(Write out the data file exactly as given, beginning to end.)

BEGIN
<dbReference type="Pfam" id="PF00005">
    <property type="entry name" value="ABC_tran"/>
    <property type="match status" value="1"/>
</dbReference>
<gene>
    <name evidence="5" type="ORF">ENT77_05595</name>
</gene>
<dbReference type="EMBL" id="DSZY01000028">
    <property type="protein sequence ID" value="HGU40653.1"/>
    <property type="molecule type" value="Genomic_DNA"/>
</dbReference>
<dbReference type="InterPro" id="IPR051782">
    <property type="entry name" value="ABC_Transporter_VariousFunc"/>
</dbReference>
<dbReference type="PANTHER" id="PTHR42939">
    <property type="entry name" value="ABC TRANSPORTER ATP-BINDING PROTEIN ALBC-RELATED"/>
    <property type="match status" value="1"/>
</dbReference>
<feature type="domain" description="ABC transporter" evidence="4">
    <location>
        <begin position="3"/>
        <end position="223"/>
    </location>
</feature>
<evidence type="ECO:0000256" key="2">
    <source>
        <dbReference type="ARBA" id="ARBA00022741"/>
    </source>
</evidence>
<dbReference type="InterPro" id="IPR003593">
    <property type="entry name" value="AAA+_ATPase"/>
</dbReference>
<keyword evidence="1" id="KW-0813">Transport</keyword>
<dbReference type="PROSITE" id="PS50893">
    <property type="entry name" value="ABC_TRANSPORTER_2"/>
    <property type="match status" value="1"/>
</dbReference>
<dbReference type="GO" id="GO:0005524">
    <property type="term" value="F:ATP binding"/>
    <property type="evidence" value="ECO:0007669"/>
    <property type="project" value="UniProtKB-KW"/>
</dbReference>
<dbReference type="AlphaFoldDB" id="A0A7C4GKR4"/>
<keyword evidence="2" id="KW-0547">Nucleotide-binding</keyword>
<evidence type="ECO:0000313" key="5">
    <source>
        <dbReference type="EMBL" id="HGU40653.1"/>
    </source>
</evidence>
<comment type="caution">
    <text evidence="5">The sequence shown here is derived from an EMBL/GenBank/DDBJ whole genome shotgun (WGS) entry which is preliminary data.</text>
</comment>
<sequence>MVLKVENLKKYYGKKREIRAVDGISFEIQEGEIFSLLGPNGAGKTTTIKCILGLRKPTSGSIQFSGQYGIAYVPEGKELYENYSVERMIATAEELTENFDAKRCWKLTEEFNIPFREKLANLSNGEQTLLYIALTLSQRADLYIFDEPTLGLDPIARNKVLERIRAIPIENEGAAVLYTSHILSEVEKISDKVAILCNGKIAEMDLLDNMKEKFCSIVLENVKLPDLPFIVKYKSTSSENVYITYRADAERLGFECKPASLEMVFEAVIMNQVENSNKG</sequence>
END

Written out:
<dbReference type="Pfam" id="PF00005">
    <property type="entry name" value="ABC_tran"/>
    <property type="match status" value="1"/>
</dbReference>
<gene>
    <name evidence="5" type="ORF">ENT77_05595</name>
</gene>
<dbReference type="EMBL" id="DSZY01000028">
    <property type="protein sequence ID" value="HGU40653.1"/>
    <property type="molecule type" value="Genomic_DNA"/>
</dbReference>
<dbReference type="InterPro" id="IPR051782">
    <property type="entry name" value="ABC_Transporter_VariousFunc"/>
</dbReference>
<dbReference type="PANTHER" id="PTHR42939">
    <property type="entry name" value="ABC TRANSPORTER ATP-BINDING PROTEIN ALBC-RELATED"/>
    <property type="match status" value="1"/>
</dbReference>
<feature type="domain" description="ABC transporter" evidence="4">
    <location>
        <begin position="3"/>
        <end position="223"/>
    </location>
</feature>
<evidence type="ECO:0000256" key="2">
    <source>
        <dbReference type="ARBA" id="ARBA00022741"/>
    </source>
</evidence>
<dbReference type="InterPro" id="IPR003593">
    <property type="entry name" value="AAA+_ATPase"/>
</dbReference>
<keyword evidence="1" id="KW-0813">Transport</keyword>
<dbReference type="PROSITE" id="PS50893">
    <property type="entry name" value="ABC_TRANSPORTER_2"/>
    <property type="match status" value="1"/>
</dbReference>
<dbReference type="GO" id="GO:0005524">
    <property type="term" value="F:ATP binding"/>
    <property type="evidence" value="ECO:0007669"/>
    <property type="project" value="UniProtKB-KW"/>
</dbReference>
<dbReference type="AlphaFoldDB" id="A0A7C4GKR4"/>
<keyword evidence="2" id="KW-0547">Nucleotide-binding</keyword>
<evidence type="ECO:0000313" key="5">
    <source>
        <dbReference type="EMBL" id="HGU40653.1"/>
    </source>
</evidence>
<comment type="caution">
    <text evidence="5">The sequence shown here is derived from an EMBL/GenBank/DDBJ whole genome shotgun (WGS) entry which is preliminary data.</text>
</comment>
<sequence>MVLKVENLKKYYGKKREIRAVDGISFEIQEGEIFSLLGPNGAGKTTTIKCILGLRKPTSGSIQFSGQYGIAYVPEGKELYENYSVERMIATAEELTENFDAKRCWKLTEEFNIPFREKLANLSNGEQTLLYIALTLSQRADLYIFDEPTLGLDPIARNKVLERIRAIPIENEGAAVLYTSHILSEVEKISDKVAILCNGKIAEMDLLDNMKEKFCSIVLENVKLPDLPFIVKYKSTSSENVYITYRADAERLGFECKPASLEMVFEAVIMNQVENSNKG</sequence>